Salesforce formula fields can have a huge impact on your Salesforce instance and can provide unrealized, useful information around any object you place them on. They can have a number of applications, such as:
- Perform calculations between multiple number fields
- Display data on a child object from the parent object
- Link and manipulate fields
- Calculate a certain date between two date fields
- Display different images if a certain criteria is true (like traffic lights)
Formula fields have slightly different characteristics from normal fields, as they are not editable, and their values are set behind the scenes in the object using the formula editor. Formula fields are easy to understand and use logic as opposed to Apex code or any other developer language. If you can handle basic function in an Excel sheet, you can handle formula fields.
Creating a Formula Field
Formula fields are created like any other field by clicking “new” in the field setup of your object and selecting “formula.” Then you are faced with what type of formula field you wish to create.
The type of formula field you choose will depend on the kind of output you are allowed to produce. For example, if you choose a number field, you will not be able to introduce date fields into this for a date output. Similarly, if you choose a date field but want to use time values, this will not be allowed.
Layout and Features
After you proceed to the next step, you will be faced with the formula creation page (I would always advise clicking on the Advanced Tab). Take advantage of various features to build simple and complex formulas to display different sets of data on your object. Learning formulas and logic in Salesforce is a good skill to have, as they can be used in various other places like Workflows and Validation Rules.
Insert Field: Insert fields from your object and parent objects. Standard field syntax look like the amount field. Custom fields will always have “__c” appended to the end.
Operators: Operators allows you to test and evaluate data in different ways, such as performing simple mathematical equations or concatenating text.
Functions: Functions allow you to transform data, perform calculations or test data in a more comprehensive way than you can with operators. For example, a common Function is an IF statement; test some data, like “IF Amount > 1000″, display some data if true and some different data if false.
Calculate basic commission on Opportunities
Formula: IF (Amount < 10000, Amount * 0.10, Amount * 0.15)
A simple IF statement that looks if the Opportunity Amount is less than 10k, if so the commission is 10%, if it is greater, the commission is 15%. This calculates and displays that commission.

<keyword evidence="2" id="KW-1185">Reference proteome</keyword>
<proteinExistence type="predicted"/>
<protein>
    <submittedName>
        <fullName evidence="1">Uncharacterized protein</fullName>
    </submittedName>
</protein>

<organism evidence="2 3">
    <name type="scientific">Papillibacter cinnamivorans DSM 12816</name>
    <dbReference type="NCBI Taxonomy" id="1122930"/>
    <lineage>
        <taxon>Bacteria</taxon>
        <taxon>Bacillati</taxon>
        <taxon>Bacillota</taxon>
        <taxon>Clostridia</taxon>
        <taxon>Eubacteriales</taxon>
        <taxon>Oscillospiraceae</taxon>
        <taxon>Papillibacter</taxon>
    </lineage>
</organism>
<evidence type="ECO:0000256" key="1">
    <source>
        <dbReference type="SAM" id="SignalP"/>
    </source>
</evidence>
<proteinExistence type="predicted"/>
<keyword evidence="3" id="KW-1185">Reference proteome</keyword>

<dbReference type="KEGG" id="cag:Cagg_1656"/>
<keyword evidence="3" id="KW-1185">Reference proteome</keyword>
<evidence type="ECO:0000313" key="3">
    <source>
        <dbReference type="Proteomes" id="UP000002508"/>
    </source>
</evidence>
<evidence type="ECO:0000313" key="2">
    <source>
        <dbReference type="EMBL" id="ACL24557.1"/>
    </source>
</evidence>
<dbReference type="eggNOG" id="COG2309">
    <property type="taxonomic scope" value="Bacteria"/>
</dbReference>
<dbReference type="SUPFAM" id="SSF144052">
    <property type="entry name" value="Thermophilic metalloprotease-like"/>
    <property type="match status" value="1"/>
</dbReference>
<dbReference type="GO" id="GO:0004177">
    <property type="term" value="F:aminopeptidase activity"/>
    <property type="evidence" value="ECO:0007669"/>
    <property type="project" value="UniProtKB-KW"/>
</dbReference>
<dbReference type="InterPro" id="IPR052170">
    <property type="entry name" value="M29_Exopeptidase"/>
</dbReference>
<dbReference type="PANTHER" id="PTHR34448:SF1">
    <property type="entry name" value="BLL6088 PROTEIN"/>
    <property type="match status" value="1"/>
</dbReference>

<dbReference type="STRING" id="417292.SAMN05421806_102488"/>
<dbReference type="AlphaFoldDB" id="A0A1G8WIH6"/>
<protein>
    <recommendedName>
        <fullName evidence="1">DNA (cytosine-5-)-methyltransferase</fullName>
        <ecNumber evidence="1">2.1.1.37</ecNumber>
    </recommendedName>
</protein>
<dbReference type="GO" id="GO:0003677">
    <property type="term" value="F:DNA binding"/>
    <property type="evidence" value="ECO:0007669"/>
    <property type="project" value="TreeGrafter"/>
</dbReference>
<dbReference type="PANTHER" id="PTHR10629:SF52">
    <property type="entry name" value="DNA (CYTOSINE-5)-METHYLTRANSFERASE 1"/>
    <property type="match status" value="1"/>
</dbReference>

Calculate a Lead Score
Formula: (IF (AnnualRevenue = 0, 0, 10)) + (IF(ISPICKVAL(Industry, “”) , 0, 10)) + (IF( MobilePhone = “”, 0, 10))
This basic lead score formula looks at whether fields are blank or not and if not, assigns them a score. We can then add these together. Please note the ISPICKVAL function that is necessary if you are using a Picklist field.
Calculate an Accounts Region
Formula: IF(ISBLANK(BillingState), “None”, IF(CONTAINS(“AK:AZ:CA:HA:NV:NM:OR:UT:WA”, BillingState), “West”, IF(CONTAINS(“CO:ID:MT:KS:OK:TX:WY”, BillingState), “Central”, IF(CONTAINS(“CT:ME:MA:NH:NY:PA:RI:VT”, BillingState), “East”, IF(CONTAINS(“AL:AR:DC:DE:FL:GA:KY:LA:MD:MS:NC:NJ:SC:TN:VA:WV”, BillingState), “South”, IF(CONTAINS(“IL:IN:IA:MI:MN:MO:NE:ND:OH:SD:WI”, BillingState), “North”, “Other”))))))
Here’s a great example of a formula field assigning West, Central, East, South, North or Other based on the state. This was taken from the Salesforce Example page.
Using images in formula fields
One of the best things about formula fields is the ability to display images as an output. So in the example above with the Lead Score, instead of outputting a number, we could output an image to display how “hot” the lead is.
Salesforce has a wealth of images that can be used straight out of the box. You can grab a whole list of them here (though you will need to remove some of the URL as instructed). There is also an AppExchange pack you can install to get more.
So carrying on the example with Lead score, here’s a formula with images.
Lead Score Image
Formula: CASE ( Lead_Score__c , 10 , IMAGE(“/img/samples/light_red.gif”, “light”), 20,IMAGE(“/img/samples/light_yellow.gif”, “light”) ,30 ,IMAGE(“/img/samples/light_green.gif”, “light”), “”)
Using a CASE statement (Similar to an IF statement, except it can have more than three outcomes), we can look at our Lead Score field and assign an Image URL using the IMAGE function. If the score is 10, assign a red traffic light, if 20, assign a yellow and if 30, assign the green. Easy, right?
Ben McCarthy is a certified Salesforce admin and developer. He writes the popular Salesforce Blog, Salesforce Ben. Ben has a wealth of experience in the Salesforce ecosystem as a Business Analyst, Head of CRM and Certified Sales Cloud consultant.